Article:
Besides, Mamsadhara, the innermost layer of the skin, is known to provide the foundation for the skin’s stability and firmness. This layer is vital to understanding skin aging. As long as this layer is in balance, the skin continues to look young and supple. And so, any Ayurvedic skin product or ingredient you use to stave off aging usually nourishes this layer. 

It’s also important to note that your body type will help determine what environmental factors your skin is most likely to get affected by. 

  • Kapha skin, which is thick and oily, is the toughest of the three and is likely to develop wrinkles much later on. But it is just as likely to encounter toxins building up under the skin. 
  • Vata skin is dry, thin, and delicate, which makes it sensitive to developing fine lines. 
  • Pitta skin is soft, warm, and of medium thickness. It also happens to be the type that is photosensitive and is most likely to accumulate sun damage.[2]Rao, Rammohan V. “Ayurveda and the science of aging.” Journal of Ayurveda and integrative medicine 9, no. 3 (2018): 225-232.

That said, Ayurveda offers more than just insight into the process of aging, it comes armed with the knowledge for how you can combat it as well. One essential ingredient that comes highly recommended is Tulsi, (a.k.a Holy Basil) which has been found to have significant benefits towards preventing skin aging.

Tulsi For Skin: The Underrated Herb

Named “the incomparable one” in Sanskrit, tulsi has a range of health benefits that make it an invaluable addition to one’s medicinal kit. In fact, amongst plants known for their medicinal value, all 13000 species of tulsi are hailed for their ability to aid in the healing of a range of ailments. This, in part, could be attributed to the phytochemicals in the plant, including oleanolic acid, rosmarinic acid, ursolic acid eugenol, linalool, carvacrol, β elemene, β caryophyllene, and germacrene.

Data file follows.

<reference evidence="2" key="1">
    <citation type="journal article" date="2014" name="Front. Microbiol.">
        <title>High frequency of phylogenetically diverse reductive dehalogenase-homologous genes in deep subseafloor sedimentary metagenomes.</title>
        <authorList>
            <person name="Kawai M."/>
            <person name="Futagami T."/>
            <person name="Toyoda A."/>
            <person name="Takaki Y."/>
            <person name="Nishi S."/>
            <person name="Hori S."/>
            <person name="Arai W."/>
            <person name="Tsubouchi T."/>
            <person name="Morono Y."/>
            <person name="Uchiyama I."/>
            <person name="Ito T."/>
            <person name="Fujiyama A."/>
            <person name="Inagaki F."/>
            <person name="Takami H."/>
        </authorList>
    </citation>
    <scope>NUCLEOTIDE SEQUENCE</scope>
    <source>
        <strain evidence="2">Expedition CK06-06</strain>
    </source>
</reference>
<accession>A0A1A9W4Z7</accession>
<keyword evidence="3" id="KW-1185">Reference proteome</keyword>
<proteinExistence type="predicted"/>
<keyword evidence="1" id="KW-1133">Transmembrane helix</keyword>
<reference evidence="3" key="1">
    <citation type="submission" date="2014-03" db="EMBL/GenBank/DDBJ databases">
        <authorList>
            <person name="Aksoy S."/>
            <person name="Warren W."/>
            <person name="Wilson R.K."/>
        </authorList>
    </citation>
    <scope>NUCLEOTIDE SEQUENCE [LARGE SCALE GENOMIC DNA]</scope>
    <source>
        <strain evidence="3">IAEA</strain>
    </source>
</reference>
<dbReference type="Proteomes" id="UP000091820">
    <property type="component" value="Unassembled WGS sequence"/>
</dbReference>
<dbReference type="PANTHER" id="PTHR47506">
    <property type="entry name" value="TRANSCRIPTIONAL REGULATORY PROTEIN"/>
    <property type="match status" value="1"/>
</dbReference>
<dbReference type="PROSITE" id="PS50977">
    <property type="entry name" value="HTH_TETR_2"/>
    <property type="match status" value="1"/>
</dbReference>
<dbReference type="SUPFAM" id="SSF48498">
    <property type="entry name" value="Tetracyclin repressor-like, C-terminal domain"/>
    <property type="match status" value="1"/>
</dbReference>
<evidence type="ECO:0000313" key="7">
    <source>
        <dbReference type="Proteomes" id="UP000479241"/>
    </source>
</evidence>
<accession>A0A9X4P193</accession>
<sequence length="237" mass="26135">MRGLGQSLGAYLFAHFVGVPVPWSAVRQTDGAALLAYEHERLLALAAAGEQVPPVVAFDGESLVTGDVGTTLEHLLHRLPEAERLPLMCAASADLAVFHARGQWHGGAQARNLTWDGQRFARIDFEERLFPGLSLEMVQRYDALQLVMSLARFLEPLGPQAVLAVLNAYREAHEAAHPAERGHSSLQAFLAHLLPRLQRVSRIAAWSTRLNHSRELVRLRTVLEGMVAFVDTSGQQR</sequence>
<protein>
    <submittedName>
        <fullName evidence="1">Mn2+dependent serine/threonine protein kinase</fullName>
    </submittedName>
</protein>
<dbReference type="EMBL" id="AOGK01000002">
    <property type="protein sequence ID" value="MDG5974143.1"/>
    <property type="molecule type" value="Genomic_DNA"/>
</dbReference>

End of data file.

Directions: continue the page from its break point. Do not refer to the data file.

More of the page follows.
Additionally, the stem and leaves of tulsi contain a range of biological components like saponins, flavonoids, triterpenoids, and tannins. All of these components combined have been found to have antioxidant and anti-inflammatory properties, two things that can do wonders for your skin.[3]Pattanayak, Priyabrata, Pritishova Behera, Debajyoti Das, and Sangram K. Panda. “Ocimum sanctum Linn. A reservoir plant for therapeutic applications: An overview.” Pharmacognosy reviews … Continue reading [4]Phytochemical analysis of medicinal herb (ocimum sanctum). International Journal of Nanomaterials, Nanotechnology and Nanomedicine. More specifically, studies have found that tulsi extract can improve hydration of the skin while reducing roughness and the appearance of wrinkles.[5]Borah, R., and S. P. Biswas. “Tulsi (Ocimum sanctum), excellent source of phytochemicals.” International Journal of Environment, Agriculture and Biotechnology 3, no. 5 (2018): 265258.

Tulsi Is Adaptogenic: Promotes Longevity

Holy basil is as close as we’re going to get when it comes to discovering the elixir of immortality. It has adaptogenic properties which refer to the ability to balance different processes in the body in order to help it adapt to stress. 

Stress is at the helm of every problem that arises as we age, physical or mental. It needs to be addressed in order to achieve overall healing and balance in all bodily functions. 

Adaptogens, like tulsi, reduce the intensity and impact of physical, emotional, and environmental stressors to promote wellbeing. It’s no surprise then that Ayurveda regards it as a herb of longevity.

In fact, different parts of holy basil have been used to treat everything from bronchitis, bronchial asthma, malaria, diarrhea, and dysentery to skin diseases, arthritis, painful eye diseases, chronic fever, and insect bites. This ability to adapt to stress, including oxidative stress, might be why tulsi is also known to have anticancer, antidiabetic, hepatoprotective, and cardioprotective, antimicrobial, and antifungal properties.[6]Kousik, Das Mahapatra, and Baldev Kumar. “A REVIEW ON THERAPEUTIC USES OF OCIMUM SANCTUM LINN (TULSI) WITH ITS PHARMACOLOGICAL ACTIONS.” International Journal of Research in Ayurveda … Continue reading [7]Pattanayak, Priyabrata, Pritishova Behera, Debajyoti Das, and Sangram K. Panda. “Ocimum sanctum Linn. A reservoir plant for therapeutic applications: An overview.” Pharmacognosy reviews … Continue reading